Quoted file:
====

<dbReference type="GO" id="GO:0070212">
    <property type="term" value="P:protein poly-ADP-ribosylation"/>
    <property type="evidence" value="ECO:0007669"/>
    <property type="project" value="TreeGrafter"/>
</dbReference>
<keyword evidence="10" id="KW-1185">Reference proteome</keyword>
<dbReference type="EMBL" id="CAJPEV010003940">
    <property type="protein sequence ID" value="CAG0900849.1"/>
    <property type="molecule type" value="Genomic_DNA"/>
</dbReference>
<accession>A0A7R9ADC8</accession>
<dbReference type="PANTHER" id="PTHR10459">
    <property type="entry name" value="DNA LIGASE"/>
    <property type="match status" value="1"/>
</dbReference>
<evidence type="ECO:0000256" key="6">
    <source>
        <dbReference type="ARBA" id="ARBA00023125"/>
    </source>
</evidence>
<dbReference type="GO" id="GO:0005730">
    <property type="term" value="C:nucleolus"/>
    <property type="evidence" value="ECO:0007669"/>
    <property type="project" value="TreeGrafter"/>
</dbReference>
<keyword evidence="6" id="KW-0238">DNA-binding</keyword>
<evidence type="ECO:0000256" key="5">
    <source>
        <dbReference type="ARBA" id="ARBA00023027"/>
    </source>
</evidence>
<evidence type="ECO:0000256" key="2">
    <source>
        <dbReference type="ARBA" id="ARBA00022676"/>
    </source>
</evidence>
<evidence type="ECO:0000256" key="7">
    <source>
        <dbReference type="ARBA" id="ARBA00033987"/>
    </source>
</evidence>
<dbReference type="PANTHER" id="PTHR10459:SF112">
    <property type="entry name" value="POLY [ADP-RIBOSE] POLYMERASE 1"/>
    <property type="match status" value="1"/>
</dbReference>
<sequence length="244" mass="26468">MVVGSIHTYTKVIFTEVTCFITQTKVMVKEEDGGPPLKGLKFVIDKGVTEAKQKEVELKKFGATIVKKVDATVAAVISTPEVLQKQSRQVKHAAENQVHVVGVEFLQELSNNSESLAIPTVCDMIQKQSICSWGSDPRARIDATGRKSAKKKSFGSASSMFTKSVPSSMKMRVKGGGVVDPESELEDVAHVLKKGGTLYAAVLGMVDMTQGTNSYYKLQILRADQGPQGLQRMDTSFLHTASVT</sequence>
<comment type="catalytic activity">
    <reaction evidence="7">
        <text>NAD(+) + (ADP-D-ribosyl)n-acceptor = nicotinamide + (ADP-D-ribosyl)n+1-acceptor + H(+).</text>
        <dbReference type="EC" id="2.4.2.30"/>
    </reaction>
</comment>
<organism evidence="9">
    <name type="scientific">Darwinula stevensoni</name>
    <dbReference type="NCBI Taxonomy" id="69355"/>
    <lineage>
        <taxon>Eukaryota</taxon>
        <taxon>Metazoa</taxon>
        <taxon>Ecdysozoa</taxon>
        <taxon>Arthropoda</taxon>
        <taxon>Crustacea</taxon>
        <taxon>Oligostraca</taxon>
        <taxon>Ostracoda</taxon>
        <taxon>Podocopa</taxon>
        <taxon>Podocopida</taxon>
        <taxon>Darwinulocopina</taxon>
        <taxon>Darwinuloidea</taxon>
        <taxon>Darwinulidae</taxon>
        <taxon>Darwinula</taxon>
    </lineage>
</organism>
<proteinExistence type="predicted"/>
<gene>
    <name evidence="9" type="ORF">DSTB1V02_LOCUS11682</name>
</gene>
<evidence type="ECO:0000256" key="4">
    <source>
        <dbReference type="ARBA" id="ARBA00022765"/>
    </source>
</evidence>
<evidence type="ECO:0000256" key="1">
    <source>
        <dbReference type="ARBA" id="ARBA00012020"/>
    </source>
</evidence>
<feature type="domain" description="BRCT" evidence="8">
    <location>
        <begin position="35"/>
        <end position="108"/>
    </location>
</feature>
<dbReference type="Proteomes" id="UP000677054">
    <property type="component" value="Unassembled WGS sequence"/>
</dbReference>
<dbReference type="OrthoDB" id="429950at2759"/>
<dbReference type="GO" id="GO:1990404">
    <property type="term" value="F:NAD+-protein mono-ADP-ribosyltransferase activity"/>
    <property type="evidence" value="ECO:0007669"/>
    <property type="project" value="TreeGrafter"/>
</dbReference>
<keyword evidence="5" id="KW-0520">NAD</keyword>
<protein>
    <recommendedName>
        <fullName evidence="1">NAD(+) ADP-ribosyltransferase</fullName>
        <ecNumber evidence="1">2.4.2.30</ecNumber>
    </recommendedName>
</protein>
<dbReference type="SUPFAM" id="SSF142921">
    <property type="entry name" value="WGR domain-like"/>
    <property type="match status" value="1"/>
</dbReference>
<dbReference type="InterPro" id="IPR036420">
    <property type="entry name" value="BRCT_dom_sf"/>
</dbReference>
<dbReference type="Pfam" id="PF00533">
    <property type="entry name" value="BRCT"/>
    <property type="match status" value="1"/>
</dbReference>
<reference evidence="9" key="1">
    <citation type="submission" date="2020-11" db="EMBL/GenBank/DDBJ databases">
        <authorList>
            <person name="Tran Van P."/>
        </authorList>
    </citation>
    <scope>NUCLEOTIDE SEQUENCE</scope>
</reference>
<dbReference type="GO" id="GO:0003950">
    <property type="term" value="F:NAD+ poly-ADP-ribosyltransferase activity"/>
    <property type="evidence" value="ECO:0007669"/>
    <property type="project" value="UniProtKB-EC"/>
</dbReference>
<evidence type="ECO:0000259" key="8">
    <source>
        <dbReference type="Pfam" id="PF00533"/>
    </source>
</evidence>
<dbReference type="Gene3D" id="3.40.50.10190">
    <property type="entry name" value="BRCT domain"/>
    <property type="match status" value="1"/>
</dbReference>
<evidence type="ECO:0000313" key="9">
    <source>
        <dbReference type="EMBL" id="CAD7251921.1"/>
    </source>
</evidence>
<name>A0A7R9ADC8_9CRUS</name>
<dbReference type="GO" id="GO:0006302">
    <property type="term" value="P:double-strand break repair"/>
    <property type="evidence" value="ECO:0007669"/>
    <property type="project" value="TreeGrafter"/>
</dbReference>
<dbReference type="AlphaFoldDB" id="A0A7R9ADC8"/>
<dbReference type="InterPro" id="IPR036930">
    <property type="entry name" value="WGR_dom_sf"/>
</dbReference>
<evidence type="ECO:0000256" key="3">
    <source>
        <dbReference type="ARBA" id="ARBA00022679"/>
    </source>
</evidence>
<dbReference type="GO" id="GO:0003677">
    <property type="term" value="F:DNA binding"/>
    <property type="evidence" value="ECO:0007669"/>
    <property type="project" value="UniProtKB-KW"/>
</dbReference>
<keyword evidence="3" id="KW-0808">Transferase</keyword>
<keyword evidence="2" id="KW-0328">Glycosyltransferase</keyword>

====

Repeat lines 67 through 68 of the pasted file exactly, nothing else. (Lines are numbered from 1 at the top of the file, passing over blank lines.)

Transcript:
        <taxon>Darwinuloidea</taxon>
        <taxon>Darwinulidae</taxon>